Welcome all friends and family of those young ones with Hypoplastic Left Heart Syndrome

This is the story of our roller coaster ride that is our son being diagnosed with HLHS at 20 weeks in utero. Many families are turning to those who have made this journey to gain insight, comfort, and education on something that likely just turned their world upside down. Here is our journey for you to read and pull from however you need.

HLHS (Hypoplastic Left Heart Syndrome) is a congenital heart disease thats cause is unknown. And prior to recent years, it was unable to be diagnosed till after birth, and in most cases, after death. HLHS is when the left ventricle of the heart is underdeveloped and can't pump blood on its own. In the fetal heart, while the baby is still in utero, there is a passage for the blood to flow through called a "ductus". But when the baby is born, and breaths oxygenated air and uses its lungs, the ductus eventually closes, leaving babies with HLHS unable to pump blood accordingly, and lose life.

This video illustrates it in the best way to help you understand.

When first told about this defect (for us, it was at our 20 week ultrasound that they discovered it) the Dr. offered three choices. One, was to have a heart transplant. It is quite rare that an infant heart will be available, and very risky for newborns to undergo such a complicated surgery. Two, was a three-stage surgery that was introduced to surgeons just over 20 years ago. It is called the Norwood procedure. Three- was called "comfort care" in which case you would let nature take its course and the baby would die within days of birth.

Obviously, the best chance at life would be the Norwood Procedure. Stage one, a shunt placed in the heart would allow blood to flow to both the lungs and the body. Stage two, the superior vena cava is attached to the pulmonary artery allowing gravity to flow blood to the head. Stage three would be the inferior vena cava being attachd in a place, all to alleviate the work that the right side and now the ONLY side would perform. (See video above.)

Stage one is done right after birth, stage two is usually done around 6 months, and stage three is done around the age of 2. Follow up work is sometims needed, but as this procedure is so young, studies are still being performed to advance and perfect the systems process.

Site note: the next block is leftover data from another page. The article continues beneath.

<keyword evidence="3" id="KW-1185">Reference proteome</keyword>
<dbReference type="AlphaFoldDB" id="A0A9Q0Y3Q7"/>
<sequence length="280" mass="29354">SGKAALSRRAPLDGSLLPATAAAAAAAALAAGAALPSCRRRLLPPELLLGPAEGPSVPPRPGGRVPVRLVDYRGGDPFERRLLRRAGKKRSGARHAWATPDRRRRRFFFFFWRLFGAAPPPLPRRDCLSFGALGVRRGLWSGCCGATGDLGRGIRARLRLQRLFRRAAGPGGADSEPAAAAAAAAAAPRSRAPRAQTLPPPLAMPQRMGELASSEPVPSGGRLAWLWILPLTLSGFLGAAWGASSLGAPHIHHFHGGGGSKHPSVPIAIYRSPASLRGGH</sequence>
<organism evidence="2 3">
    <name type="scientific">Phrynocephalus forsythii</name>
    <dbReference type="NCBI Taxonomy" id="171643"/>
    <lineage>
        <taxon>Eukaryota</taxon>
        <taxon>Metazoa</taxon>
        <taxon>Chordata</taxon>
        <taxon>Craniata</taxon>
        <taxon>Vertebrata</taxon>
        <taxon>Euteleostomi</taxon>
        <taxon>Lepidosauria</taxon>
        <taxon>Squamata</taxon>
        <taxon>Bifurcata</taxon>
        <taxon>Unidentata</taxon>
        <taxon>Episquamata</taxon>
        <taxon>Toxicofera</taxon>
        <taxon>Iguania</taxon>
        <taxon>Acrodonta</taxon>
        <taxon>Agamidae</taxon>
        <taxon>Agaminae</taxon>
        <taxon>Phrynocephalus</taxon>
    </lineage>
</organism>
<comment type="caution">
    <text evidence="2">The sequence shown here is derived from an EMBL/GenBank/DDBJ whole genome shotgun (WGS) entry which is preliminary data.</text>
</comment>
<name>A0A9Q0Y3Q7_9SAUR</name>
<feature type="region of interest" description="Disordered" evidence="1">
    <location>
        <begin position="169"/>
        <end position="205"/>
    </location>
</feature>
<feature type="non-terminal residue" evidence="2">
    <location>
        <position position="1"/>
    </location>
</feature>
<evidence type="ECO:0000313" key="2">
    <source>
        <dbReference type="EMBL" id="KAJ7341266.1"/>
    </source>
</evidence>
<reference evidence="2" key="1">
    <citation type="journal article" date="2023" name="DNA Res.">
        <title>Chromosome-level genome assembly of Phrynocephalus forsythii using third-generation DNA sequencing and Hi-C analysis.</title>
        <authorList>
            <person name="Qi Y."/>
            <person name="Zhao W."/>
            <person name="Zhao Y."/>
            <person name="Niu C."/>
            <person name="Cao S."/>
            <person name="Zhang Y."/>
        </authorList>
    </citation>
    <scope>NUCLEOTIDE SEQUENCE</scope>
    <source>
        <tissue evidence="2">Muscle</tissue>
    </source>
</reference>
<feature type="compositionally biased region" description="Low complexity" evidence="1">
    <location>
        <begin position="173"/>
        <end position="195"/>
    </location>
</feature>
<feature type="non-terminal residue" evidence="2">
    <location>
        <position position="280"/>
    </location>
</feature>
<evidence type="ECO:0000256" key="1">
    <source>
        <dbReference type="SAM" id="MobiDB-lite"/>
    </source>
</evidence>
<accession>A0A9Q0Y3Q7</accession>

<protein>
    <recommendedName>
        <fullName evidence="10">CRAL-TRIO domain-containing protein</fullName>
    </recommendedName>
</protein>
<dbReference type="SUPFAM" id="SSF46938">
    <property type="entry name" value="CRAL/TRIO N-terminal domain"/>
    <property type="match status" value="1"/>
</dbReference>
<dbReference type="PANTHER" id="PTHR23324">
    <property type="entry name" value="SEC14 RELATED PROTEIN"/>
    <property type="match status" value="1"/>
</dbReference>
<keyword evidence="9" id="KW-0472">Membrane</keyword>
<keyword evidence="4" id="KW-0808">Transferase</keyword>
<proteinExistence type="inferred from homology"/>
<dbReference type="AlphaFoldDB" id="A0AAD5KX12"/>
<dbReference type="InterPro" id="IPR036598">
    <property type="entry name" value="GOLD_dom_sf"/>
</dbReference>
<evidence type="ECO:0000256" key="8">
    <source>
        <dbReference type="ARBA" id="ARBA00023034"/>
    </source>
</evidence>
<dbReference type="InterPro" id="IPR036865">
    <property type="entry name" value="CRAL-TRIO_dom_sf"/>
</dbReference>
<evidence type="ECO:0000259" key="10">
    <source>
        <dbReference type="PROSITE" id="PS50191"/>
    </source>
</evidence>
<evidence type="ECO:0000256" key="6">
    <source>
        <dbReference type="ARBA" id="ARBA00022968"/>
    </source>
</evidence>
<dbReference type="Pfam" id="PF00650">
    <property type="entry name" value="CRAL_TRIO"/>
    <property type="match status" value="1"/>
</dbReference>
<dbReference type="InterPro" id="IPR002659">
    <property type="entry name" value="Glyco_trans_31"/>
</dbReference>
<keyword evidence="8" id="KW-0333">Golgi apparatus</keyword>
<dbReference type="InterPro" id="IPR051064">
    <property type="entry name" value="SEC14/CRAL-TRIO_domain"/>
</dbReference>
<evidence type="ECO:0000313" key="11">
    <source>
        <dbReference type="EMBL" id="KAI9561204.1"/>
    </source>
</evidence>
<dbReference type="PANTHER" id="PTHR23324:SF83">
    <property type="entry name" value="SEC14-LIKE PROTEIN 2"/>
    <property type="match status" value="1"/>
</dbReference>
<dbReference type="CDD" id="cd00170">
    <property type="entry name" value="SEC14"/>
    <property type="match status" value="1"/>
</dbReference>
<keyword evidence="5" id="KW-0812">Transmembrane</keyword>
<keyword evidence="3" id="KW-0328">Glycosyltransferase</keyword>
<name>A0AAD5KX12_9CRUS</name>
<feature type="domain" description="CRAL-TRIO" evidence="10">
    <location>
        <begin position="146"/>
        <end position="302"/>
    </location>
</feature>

The chances of a baby being for with HLHS is 2 in 10,000. And once you've had one, the chances of your next child having it are 1 in 4.

I created this blog so mothers and friends and family of these babies can ask questions. I have emailed complete strangers about things pertaining to this defect and the comfort I feel of relating to someone I don't even know is overwhelming. I've learned alot from other parents and I've gained strength from their successes. Please feel free to contact me.. or ask questions, or simply add your thoughts and prayers to all the AMAZING babies there are that have overcome this defect and are living normal active lives.

Bless all the little half hearts.

(To keep reading about our journey in chronological order, go to "The Norwood" and then "Glenn" and so on from the list in the upper left hand corner.)


Kerri said…
I would love to be included on your blog roll! We also have a wonderful HLHS baby girl, Mary Clare. She was born on June 27, 2007, has had her Norwood and Glenn and is doing exceptionally well. We love to share our story!
Love, Kerri Pennington

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